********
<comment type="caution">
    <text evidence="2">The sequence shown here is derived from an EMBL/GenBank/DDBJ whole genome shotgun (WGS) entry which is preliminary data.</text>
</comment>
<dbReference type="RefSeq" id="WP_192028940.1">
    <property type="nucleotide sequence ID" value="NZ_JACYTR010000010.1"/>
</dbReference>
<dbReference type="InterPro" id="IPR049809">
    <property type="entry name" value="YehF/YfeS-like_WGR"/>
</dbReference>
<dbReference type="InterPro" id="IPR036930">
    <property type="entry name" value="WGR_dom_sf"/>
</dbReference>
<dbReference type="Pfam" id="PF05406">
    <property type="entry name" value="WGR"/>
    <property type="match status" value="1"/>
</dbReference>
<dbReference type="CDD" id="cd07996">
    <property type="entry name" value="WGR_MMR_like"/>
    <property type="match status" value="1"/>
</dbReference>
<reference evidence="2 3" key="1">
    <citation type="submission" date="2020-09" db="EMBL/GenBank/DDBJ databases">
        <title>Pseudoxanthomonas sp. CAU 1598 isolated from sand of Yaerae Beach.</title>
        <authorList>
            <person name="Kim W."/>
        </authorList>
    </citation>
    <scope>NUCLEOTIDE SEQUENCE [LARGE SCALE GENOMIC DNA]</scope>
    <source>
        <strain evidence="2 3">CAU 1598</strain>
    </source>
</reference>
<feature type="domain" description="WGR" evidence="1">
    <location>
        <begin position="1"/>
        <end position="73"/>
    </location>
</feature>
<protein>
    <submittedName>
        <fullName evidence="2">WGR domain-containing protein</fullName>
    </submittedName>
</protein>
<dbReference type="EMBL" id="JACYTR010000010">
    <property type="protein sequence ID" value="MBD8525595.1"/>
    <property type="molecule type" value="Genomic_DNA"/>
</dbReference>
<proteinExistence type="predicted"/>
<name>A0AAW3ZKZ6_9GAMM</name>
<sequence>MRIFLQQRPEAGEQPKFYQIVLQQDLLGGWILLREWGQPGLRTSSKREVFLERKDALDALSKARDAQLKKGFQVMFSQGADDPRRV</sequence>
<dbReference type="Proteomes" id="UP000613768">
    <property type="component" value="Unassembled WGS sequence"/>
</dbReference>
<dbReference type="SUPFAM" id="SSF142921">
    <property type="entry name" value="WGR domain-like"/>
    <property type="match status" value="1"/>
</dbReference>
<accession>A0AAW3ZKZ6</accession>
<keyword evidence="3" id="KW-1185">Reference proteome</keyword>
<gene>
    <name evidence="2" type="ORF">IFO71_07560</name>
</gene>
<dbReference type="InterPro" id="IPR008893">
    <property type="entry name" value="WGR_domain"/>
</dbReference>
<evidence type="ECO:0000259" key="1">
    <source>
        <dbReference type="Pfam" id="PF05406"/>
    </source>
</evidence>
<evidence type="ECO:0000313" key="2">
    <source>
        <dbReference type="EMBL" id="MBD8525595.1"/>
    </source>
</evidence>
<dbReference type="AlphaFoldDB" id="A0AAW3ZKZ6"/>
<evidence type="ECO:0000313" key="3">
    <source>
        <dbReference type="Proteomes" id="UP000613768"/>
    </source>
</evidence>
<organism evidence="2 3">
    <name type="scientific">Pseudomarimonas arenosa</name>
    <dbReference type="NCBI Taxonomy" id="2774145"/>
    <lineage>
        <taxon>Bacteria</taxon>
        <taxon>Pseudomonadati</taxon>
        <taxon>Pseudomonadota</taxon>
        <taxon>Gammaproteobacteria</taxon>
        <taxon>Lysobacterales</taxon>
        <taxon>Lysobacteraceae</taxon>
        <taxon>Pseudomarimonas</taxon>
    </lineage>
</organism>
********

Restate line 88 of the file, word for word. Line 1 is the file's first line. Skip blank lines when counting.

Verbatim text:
        <taxon>Pseudomonadota</taxon>